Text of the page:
You may prefer the watercolor painting, but as my aesthetics have evolved, it now feels too detached.  I don't feel the presence of the artist who worked furiously to get the irises just right.  As a watercolorist, I think, I was reluctant to reveal myself and get in the way of the viewer's appreciation of the subject.  What do you think?

Saturday, September 17, 2011

"Pink Rose Bush" (oil on linen; 8" x 10") sold


Reference photo

Since I mentioned the rose in the previous entry, I thought I would share a little painting of roses.  As you can see, I haven't changed much from the photo, other than editing out the clutter on the upper right corner.  Does this mean that all I do is to copy a picture?  No, not really.  I take a great care when I take pictures in the first place.  As a matter of fact, I do the composing with my camera, and I believe that composition is the half of the game in art.

By the way, copying a photograph sounds like a bad thing, but it itself is a great deal of work.  A photo is not a painting, no matter how good it may be; much thinking and brush handling go into a painting to make a piece of canvas look like a piece of art.  After I was finished with "Pink Rose Bush", I had so much eye strain, my eyes hurt terribly.  I was behind the schedule (I try to do a painting a day and I was one or two paintings behind for the week), so I worked in the evening.  Perhaps, I am getting old (gasp!).  I used to paint in evenings all the time when my daughter was little because the evening was the only time when I could paint.

There is a Chinese American painter, called Qiang Huang (his blog link is included in my favorite blogs and websites).  He is a physicist with a PhD degree, and literally moonlights as an artist by painting at night.  He is quite successful as his paintings are in high demand; he conducts workshops and sells his daily still life paintings on eBay.  Frankly, I don't know how he manages it at all with a demanding full-time job and keeping up with his nightly art career!  Does he have more passion than I do?  I doubt that.  He must have more stamina.  I should load up on ginseng or something.

"Sunny Sunflowers" (oil on linen; 8" x 10") sold


Reference photo

There is something about the sunflower that make it irresistible.  It is possibly the most favored flower, after the rose, of course.  If I remember correctly, Vincent van Gogh's painting of sunflowers used to be the most expensive painting in the world until its record was broken.  As some of my readers may know, I regularly auction my artwork on eBay, and whenever I list a sunflower painting, there is a positive buzz from the first day!  Perhaps it's because I usually throw in a couple of bees, too (ha, ha).

Thursday, September 15, 2011

"Where Buffaloes Roam" (oil on linen; 8" x 12") sold


Reference photo

Have you ever seen a buffalo really close up?  I did.  Last month my family were driving through Theodore Roosevelt National Park in North Dakota at sunset, enjoying the views.  We spotted a buffalo herd (there are over three hundred bison in the southern unit, where we were).  What a treat!  As you can see above, the lighting was ideal--with the setting sun streaking its golden rays through the trees and caressing sage-strewn grass field.  We went wild and started clicking cameras.

Suddenly something dark and huge went by within inches of the side of the car.  Oh, my god!  It was a stray bison.  You see that's why we stayed inside the car; if we hadn't, I might have been trampled.  Never go near these huge untamed wildlife!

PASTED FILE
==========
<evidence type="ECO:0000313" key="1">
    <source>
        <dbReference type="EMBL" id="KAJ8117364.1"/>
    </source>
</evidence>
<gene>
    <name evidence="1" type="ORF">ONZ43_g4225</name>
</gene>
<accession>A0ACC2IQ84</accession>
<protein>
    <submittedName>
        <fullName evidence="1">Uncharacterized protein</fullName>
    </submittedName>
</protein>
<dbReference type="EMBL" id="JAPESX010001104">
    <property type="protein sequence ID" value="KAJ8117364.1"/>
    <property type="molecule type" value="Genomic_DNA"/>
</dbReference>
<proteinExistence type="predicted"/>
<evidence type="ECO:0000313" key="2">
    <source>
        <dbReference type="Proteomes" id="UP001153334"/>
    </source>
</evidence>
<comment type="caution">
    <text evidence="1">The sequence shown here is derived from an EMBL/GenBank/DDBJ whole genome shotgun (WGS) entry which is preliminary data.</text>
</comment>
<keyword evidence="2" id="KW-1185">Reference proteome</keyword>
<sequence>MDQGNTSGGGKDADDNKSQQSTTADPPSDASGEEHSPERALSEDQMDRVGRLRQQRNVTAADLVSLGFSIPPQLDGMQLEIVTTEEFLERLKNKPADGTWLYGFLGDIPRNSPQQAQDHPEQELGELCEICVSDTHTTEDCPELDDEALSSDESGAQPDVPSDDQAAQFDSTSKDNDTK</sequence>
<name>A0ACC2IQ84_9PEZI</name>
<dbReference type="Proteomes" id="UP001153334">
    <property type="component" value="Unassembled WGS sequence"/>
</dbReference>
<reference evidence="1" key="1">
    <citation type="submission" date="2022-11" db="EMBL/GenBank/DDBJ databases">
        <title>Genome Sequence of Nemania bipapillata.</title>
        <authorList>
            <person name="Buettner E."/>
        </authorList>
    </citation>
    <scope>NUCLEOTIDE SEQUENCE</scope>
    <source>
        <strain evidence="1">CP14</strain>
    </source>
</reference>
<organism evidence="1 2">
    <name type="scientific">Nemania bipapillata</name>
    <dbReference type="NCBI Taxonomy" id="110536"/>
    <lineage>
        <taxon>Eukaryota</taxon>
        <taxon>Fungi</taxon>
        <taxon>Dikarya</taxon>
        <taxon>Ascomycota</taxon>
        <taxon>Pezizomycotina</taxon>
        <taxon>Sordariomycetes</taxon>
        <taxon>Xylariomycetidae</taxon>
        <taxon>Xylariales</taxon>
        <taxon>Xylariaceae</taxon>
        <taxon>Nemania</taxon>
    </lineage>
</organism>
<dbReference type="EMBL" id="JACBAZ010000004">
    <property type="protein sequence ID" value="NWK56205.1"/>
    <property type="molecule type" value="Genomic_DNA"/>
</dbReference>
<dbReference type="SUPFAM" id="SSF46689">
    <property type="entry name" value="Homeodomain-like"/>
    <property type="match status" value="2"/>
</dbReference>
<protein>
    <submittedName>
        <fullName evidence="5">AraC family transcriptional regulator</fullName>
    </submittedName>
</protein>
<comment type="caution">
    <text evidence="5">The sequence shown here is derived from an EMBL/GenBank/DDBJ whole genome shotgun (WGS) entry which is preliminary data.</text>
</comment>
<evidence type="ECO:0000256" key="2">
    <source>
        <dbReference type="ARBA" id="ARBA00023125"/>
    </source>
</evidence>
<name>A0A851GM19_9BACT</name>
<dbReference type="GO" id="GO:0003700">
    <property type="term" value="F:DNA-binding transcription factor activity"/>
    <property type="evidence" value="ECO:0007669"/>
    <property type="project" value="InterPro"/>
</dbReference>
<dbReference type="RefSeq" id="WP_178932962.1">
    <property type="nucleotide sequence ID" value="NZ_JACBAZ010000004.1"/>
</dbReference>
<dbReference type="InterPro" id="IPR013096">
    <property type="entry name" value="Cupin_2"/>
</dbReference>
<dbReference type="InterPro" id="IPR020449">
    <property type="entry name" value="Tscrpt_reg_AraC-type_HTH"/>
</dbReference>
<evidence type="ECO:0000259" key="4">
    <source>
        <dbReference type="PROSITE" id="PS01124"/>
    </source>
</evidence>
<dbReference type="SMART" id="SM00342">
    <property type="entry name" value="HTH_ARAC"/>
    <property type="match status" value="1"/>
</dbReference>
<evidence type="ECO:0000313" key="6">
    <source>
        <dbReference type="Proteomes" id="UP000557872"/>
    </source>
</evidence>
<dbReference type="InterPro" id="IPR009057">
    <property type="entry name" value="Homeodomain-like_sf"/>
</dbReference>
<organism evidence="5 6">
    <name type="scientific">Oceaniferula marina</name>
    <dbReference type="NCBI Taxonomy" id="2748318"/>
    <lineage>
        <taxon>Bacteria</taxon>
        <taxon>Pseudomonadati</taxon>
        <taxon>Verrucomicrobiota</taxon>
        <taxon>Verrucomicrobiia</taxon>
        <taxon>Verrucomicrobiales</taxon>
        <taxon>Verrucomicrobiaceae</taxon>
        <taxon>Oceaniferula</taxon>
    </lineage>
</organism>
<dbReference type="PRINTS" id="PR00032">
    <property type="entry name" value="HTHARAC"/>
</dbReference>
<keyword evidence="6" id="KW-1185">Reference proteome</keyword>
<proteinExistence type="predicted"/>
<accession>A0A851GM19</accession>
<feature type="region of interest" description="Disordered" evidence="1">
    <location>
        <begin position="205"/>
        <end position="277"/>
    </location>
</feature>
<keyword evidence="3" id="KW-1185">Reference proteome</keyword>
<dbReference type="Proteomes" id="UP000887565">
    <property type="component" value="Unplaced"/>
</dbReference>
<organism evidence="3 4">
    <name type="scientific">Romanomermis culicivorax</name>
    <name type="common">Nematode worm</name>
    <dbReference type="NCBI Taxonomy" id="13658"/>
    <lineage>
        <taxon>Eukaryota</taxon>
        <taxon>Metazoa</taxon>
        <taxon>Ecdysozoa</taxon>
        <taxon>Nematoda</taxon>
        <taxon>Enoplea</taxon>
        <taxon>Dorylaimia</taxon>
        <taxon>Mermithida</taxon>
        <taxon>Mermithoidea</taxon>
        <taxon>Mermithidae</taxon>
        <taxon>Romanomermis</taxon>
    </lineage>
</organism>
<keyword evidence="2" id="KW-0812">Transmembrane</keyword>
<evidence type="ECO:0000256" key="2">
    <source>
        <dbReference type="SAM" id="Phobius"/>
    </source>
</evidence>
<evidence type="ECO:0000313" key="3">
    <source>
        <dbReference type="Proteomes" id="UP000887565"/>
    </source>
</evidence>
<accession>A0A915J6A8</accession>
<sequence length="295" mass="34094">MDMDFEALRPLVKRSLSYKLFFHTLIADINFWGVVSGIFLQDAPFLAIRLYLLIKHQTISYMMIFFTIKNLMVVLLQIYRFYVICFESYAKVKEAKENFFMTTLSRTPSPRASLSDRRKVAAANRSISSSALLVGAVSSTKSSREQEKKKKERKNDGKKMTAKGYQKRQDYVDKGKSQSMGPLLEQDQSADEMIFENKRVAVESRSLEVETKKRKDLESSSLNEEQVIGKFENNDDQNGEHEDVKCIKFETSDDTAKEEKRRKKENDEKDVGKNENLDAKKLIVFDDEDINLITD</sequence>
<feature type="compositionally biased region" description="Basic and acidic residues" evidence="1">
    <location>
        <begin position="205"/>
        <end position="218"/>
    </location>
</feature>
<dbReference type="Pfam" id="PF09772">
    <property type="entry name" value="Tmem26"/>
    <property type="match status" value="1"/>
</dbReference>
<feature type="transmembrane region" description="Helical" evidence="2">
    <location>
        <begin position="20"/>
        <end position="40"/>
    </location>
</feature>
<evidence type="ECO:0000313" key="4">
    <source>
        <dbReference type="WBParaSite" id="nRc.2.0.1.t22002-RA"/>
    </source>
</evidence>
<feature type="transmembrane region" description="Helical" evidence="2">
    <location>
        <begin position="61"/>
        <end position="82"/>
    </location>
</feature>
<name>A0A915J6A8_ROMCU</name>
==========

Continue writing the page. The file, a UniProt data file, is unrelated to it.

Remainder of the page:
Tuesday, September 13, 2011

"Winter Trees" (oil on linen; 9" x 12") sold


Out of the whim, I kind of made up "Winter Trees" to fit my mood on September 11th.  As I listened to the somber classical music on the radio all day long, I imagined a snowy field bathed in the yellow orange and mauve light of the dusk.  How about adding a row of bare winter trees, just silhouettes against the delicate colors of the sky?  Throw in the moon rising along the horizon.  The end of the day, the end of the season.  A moody, wintry painting.

Friday, September 9, 2011

"Bumble Bee in a Blue Garden" (oil on linen; 10" x 8") sold


Reference photo

This painting was a challenge to pull off.  It was hard to contrast the bumble bee enough against the busy background and, at the same time, keep it blended into the same busy background!  I like the complementary vibrations of blue violets and yellows throughout the painting and want the viewer to translate viscerally the visual confusion into the buzzing sound of the bee.  Does it make any sense?

Friday, September 2, 2011

"Tulips and Pansies" (acrylic on canvas; 12" x 10") sold


"Tulips and Pansies" used to be a much larger painting (20 x 16"); it also used to be called something else ("Lovers in Spring Garden").  The scene is from the Market Square in Old Town, Alexandria in Virginia.  In the background one could see cars, buildings, lampposts and passersby. There was also a couple of lovers in a passionate embrace!  It was too much and I found the painting an embarrassment.  It was about to be donated.

Then I looked at it with an objective eye and spotted a nice spring flower bed in the left bottom.  Humm....  Why not crop the painting judiciously, paint over the offending, busy area in the background, and change the bottom right corner into dirt.  Thus was born "Tulips and Pansies".  I am not saying it's a great painting.  It's full of hard edges, for one thing.  But that's how I used to paint several years ago, as I found blending in the fast-drying medium of acrylic very hard.  You know artists grow and evolve and their early works have their own merit. 

Do I sound defensive?  I am not actually.  Have you seen Vincent Van Gogh's earlier drawings, or even his mature paintings?  I am positive that he was still developing when his life was tragically cut short by his foolhardy, if altruistic, suicide.  (He committed suicide to help out his long-suffering brother, Theo, as he suspected that his paintings might start selling with the notoriety of his early death.  He botched his suicide attempt and died of slow, painful death.  Poor guy!)  Obviously, I am not comparing myself with Van Gogh, one of my heroes.  It's just that I am glad that I gave my old painting another chance.